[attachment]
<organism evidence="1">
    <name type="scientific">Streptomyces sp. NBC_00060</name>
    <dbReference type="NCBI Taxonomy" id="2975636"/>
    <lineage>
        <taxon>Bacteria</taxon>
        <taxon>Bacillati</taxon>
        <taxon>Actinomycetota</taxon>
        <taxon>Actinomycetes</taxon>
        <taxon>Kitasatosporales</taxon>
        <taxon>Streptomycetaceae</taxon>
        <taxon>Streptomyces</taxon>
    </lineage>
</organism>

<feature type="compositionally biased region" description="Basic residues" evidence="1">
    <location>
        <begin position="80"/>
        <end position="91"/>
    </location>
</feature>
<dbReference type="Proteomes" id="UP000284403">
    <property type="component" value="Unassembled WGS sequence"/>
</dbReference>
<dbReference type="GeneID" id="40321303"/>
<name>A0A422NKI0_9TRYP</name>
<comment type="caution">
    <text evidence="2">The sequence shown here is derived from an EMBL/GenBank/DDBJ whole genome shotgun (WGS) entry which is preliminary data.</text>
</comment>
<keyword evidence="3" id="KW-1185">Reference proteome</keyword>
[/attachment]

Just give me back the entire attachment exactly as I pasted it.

<organism evidence="1">
    <name type="scientific">Streptomyces sp. NBC_00060</name>
    <dbReference type="NCBI Taxonomy" id="2975636"/>
    <lineage>
        <taxon>Bacteria</taxon>
        <taxon>Bacillati</taxon>
        <taxon>Actinomycetota</taxon>
        <taxon>Actinomycetes</taxon>
        <taxon>Kitasatosporales</taxon>
        <taxon>Streptomycetaceae</taxon>
        <taxon>Streptomyces</taxon>
    </lineage>
</organism>

<feature type="compositionally biased region" description="Basic residues" evidence="1">
    <location>
        <begin position="80"/>
        <end position="91"/>
    </location>
</feature>
<dbReference type="Proteomes" id="UP000284403">
    <property type="component" value="Unassembled WGS sequence"/>
</dbReference>
<dbReference type="GeneID" id="40321303"/>
<name>A0A422NKI0_9TRYP</name>
<comment type="caution">
    <text evidence="2">The sequence shown here is derived from an EMBL/GenBank/DDBJ whole genome shotgun (WGS) entry which is preliminary data.</text>
</comment>
<keyword evidence="3" id="KW-1185">Reference proteome</keyword>